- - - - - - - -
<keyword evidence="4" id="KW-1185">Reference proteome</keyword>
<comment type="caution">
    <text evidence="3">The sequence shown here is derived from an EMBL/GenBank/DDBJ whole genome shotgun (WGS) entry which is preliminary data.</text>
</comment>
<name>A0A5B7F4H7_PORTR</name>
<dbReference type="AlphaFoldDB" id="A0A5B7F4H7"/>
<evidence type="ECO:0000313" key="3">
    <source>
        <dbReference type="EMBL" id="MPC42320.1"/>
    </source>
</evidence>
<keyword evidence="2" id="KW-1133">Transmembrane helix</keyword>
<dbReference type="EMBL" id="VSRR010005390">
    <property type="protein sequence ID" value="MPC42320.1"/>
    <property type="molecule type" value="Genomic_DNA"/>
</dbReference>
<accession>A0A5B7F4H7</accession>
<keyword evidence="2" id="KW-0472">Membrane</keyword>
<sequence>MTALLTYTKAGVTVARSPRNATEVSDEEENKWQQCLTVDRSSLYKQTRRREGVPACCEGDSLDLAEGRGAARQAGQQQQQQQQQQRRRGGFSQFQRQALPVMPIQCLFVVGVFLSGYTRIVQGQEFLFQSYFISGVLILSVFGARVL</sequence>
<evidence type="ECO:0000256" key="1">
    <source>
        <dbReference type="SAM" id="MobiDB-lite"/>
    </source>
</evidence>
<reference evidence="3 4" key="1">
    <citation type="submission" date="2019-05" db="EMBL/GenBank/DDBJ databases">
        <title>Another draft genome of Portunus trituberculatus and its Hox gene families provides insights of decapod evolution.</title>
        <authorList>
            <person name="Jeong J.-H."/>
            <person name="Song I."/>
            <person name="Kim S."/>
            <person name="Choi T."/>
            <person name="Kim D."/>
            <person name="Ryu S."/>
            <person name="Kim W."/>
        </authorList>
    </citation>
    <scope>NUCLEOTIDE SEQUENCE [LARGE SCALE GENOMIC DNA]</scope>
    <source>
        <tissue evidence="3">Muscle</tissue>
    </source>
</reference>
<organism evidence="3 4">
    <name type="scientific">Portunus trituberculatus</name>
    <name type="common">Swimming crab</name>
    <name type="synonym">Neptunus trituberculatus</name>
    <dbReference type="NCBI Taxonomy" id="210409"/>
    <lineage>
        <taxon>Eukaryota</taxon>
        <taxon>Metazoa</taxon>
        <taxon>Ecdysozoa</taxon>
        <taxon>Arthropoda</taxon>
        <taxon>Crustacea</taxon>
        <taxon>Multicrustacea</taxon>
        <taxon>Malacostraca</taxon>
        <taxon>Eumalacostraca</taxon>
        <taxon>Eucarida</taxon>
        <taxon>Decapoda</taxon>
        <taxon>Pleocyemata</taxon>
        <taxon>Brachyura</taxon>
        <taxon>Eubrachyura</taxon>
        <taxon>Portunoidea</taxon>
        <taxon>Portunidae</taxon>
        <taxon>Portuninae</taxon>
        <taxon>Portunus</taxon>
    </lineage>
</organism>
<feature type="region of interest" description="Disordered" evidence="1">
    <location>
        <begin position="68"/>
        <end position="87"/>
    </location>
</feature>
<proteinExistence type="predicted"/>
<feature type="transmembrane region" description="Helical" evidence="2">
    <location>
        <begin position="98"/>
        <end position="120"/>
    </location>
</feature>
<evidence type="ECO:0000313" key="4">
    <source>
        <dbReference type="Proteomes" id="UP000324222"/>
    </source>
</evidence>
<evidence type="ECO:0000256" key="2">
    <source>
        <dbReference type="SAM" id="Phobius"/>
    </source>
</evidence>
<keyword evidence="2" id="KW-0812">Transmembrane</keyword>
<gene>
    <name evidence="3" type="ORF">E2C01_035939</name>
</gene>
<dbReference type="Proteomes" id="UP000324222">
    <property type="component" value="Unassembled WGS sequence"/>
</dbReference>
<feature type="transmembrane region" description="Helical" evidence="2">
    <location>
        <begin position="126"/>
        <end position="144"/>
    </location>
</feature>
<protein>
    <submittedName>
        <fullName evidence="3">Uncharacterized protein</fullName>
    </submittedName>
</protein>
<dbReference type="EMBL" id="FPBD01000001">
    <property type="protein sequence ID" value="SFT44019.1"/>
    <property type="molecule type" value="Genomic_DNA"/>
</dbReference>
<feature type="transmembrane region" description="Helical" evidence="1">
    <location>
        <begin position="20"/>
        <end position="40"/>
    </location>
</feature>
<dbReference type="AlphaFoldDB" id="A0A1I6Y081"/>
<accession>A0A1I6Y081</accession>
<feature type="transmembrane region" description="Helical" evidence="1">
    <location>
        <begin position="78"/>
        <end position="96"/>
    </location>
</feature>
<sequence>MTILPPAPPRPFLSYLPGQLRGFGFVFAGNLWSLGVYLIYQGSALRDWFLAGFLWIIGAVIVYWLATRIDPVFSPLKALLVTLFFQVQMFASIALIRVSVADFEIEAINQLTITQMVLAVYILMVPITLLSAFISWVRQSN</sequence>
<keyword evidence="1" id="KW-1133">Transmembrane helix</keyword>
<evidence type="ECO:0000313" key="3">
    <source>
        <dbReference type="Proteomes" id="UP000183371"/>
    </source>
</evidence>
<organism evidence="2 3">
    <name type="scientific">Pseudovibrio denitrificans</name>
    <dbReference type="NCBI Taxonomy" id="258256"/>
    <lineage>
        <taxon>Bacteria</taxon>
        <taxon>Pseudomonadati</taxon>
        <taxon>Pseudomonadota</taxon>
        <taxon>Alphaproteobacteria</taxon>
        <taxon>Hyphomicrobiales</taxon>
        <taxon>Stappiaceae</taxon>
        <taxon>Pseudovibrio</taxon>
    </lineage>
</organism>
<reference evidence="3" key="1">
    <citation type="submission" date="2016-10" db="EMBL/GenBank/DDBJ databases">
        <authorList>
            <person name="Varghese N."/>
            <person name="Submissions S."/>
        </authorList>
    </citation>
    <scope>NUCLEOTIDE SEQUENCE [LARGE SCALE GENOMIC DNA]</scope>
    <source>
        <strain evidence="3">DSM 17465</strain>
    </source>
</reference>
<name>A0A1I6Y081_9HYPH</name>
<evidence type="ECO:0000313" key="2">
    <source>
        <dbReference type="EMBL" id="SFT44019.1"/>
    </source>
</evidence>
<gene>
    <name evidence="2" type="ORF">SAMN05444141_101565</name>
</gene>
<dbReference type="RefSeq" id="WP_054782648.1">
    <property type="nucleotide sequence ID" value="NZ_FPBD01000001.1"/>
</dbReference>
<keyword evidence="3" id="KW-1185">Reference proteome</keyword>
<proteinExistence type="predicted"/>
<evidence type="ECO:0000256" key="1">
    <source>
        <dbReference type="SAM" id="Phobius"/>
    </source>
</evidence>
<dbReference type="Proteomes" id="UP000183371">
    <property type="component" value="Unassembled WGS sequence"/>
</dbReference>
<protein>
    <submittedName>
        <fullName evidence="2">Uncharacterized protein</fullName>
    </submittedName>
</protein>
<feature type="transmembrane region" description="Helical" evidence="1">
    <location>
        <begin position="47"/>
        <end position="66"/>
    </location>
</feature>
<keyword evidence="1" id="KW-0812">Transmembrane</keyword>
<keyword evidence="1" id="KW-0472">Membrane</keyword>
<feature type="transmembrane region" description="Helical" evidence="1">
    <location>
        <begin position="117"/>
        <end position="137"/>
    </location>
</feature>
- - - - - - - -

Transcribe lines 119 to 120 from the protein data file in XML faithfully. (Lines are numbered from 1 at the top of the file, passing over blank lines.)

<dbReference type="AlphaFoldDB" id="A0A1I6Y081"/>
<accession>A0A1I6Y081</accession>